Aquila the eagle is a constellation that lies in the Milky Way.  It’s in the southeastern sky as it gets dark.  Its brightest star, Altair is one of the stars of the Summer Triangle, a group of three bright stars dominating the eastern sky in the evening now.  Altair, in the head of the eagle, is flanked by two slightly dimmer stars, the shoulders of the eagle.  The eagle is flying northeastward through the Milky Way.  Its wings are seen in the wing tip stars. A curved group of stars to the lower right of Altair is its tail.  Within Aquila the Milky Way shows many dark clouds as part of the Great Rift that splits it here.  The other summer bird is Cygnus the swan above and left of Aquila, flying in the opposite direction.

Times are for the Traverse City/Interlochen area of Michigan.  They may be different for your location.

Addendum

The constellations Lyra, Cygnus and Aquila

Deneb with the other stars and constellations in the Summer Triangle. Created using Stellarium.

07/18/2014 – Ephemeris – Deneb is the brightest star of the Summer Triangle… Really

July 18, 2014 Comments off

Ephemeris for Friday, July 18th.  Today the sun will be up for 15 hours and 8 minutes, setting at 9:22.   The moon, at last quarter today, will rise at 12:58 tomorrow morning.  Tomorrow the sun will rise at 6:15.

At 11 this evening the bright star Deneb in Cygnus the swan will be moderately high in the east northeast.  Deneb is the dimmest star of the summer triangle.  Of the other stars of the triangle, Vega is nearly overhead, and Altair to the southeast.  While Deneb’s apparent magnitude, or brightness as seen from Earth, makes it the dimmest of the three bright stars, Deneb has a vast distance of possibly 1,550  light years.  If brought as close as Vega, Deneb would be several times brighter than Venus.  For all this it is only 13-20 times the mass of the sun.  It will have an extremely short life and will explode, go supernova, in perhaps a few million years.  Closer to home, check out the Sun at Kingsley Heritage Days This Saturday and Sunday.

Times are for the Traverse City/Interlochen area of Michigan.  They may be different for your location.

Addendum

Northern Cross

Deneb and the Northern Cross section of Cygnus the swan. Created using Stellarium.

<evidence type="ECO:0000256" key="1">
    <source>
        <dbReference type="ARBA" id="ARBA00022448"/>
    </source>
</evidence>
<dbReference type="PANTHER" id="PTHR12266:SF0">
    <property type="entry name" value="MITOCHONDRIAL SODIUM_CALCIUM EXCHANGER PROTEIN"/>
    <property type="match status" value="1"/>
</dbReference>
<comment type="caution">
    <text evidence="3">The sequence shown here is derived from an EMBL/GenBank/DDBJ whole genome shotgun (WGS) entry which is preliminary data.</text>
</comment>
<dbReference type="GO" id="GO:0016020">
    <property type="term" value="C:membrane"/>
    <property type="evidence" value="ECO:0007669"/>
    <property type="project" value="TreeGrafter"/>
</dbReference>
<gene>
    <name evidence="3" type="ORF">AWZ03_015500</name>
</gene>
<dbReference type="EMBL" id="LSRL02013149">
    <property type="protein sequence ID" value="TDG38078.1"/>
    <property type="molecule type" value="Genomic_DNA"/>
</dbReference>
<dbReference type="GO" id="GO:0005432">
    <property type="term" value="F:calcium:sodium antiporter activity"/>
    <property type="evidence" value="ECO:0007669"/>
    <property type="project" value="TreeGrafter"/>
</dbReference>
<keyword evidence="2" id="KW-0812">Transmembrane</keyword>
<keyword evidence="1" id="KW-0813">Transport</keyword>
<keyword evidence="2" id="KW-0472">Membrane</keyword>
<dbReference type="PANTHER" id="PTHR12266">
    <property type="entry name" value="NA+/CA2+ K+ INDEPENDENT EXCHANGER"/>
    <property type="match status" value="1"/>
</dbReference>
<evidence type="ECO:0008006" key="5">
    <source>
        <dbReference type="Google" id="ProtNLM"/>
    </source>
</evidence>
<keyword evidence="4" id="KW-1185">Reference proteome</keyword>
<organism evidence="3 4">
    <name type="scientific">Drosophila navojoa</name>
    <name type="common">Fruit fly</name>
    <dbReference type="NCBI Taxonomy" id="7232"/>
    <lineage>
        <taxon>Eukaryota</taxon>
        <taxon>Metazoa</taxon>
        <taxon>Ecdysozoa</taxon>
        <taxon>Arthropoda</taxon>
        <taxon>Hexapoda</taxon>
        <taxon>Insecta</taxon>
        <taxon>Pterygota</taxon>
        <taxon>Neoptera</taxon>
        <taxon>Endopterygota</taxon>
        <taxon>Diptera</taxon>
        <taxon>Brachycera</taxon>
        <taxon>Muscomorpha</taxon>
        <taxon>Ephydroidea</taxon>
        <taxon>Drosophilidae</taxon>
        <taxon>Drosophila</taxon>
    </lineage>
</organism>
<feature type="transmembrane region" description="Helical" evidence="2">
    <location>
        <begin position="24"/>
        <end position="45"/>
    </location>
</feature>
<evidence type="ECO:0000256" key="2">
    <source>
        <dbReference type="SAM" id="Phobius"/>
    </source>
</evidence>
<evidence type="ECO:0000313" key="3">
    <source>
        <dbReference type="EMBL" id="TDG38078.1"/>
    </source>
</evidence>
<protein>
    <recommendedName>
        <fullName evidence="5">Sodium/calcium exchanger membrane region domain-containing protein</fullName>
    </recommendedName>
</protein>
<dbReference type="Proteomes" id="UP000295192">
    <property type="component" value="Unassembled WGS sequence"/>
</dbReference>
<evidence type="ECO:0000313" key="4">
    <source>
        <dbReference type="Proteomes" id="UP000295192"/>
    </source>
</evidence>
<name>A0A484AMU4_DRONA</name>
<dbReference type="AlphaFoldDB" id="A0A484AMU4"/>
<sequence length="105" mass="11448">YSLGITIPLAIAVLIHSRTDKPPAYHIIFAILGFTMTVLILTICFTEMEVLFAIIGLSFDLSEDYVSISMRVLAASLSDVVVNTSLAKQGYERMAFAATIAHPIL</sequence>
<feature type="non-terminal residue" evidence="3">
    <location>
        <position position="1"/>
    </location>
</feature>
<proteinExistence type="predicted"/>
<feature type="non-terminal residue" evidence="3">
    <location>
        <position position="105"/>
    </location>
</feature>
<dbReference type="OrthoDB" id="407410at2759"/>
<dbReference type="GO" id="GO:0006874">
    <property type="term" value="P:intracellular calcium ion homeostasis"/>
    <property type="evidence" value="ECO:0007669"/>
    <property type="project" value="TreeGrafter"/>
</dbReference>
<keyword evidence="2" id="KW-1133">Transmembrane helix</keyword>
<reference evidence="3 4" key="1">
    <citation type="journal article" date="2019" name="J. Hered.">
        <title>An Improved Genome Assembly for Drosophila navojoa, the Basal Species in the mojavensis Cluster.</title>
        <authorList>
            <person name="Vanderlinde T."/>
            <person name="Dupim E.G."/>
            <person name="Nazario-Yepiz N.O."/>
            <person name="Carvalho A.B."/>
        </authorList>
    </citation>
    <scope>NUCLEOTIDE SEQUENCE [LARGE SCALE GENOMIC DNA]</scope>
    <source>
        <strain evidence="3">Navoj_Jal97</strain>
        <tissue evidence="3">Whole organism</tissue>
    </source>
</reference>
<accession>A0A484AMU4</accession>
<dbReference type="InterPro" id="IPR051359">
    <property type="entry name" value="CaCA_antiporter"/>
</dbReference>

Deneb & North American Nebula

One of my old photographs of Deneb and the North American Nebula digitized from a slide.

The North American Nebula, visible as a faint smudge in binoculars or the naked eye may be ionized and illuminated by Deneb.  It’s distance appears to be comparable to that of Deneb.

You may note that previous postings about Deneb over the years have given different distances of Deneb.  That just denotes how difficult it is to pin down its distance.

07/17/2014 – Ephemeris – The constellation Cygnus the swan

July 17, 2014 Comments off

Ephemeris for Thursday, July 17th.  Today the sun will be up for 15 hours and 10 minutes, setting at 9:23.   The moon, 1 day before last quarter, will rise at 12:25 tomorrow morning.  Tomorrow the sun will rise at 6:14.  |  Fairly high in the east at 11 p.m. Is the constellation of Cygnus the swan, flying south through the Milky Way.  It is also called the Northern Cross.  At the left, the tail of the swan or the head of the cross is the bright star Deneb, one of the stars of the Summer Triangle.  The next star right is Sadr the intersection of the body and the wings of the swan seen in flight, or the intersection of the two pieces of the cross.  There are two or three stars farther to the right that delineate the swan’s long neck or upright of the cross, that ends with the star Alberio in the beak of the swan or foot of the cross.  The crosspiece of the cross extends to the stars on either side of the intersection star Sadr, while the swan’s wings extend to a couple more stars each.

Times are for the Traverse City/Interlochen area of Michigan.  They may be different for your location.

Addendum

CygnusTheSwan Created using Stellarium.

CygnusTheSwan Created using Stellarium.

07/16/2014 – Ephemeris – A late post for the planet day

July 17, 2014 Comments off

Ephemeris for Wednesday, July 16th.  Today the sun will be up for 15 hours and 11 minutes, setting at 9:24.   The moon, 2 days before last quarter, will rise at 11:52 this evening.  Tomorrow the sun will rise at 6:13.

It’s Wednesday and once again time to locate the bright planets for this week.  Reddish Mars is in Virgo in the southwest as darkness falls.  It’s 101 million miles (163 million km) away now, nearly 2 and a half times farther away than last April, and will set at 12:56 a.m.  Saturn will be low in the south-southwest as darkness falls, in the faint constellation of Libra the scales.  It will set at 2:06 a.m.  Saturn’s in perfect position for viewing with a small or large telescopes to see those fabulous rings and its large moon Titan.  Somewhat larger telescopes can spot some smaller moons closer in.  Brilliant Venus will rise in the east at 4:14 a.m. in morning twilight.  Mercury will rise at 4:46 and be barely visible below Venus.

Times are for the Traverse City/Interlochen area of Michigan.  They may be different for your location.

Addendum

I’m late on this one, so the planet positions below are for Thursday evening and Friday Morning.

Mars and Saturn

Mars and Saturn with the evening stars and constellations at 11 p.m. Thursday July 17, 2014. Created using Stellarium.

Saturn

Saturn through a telescope. In small telescopes of the moons only Titan will be visible. July 17, 2014. Created using Stellarium.

Venus & Mercury

Venus and Mercury at 5:30 a.m. July 18, 2014. Created using Stellarium.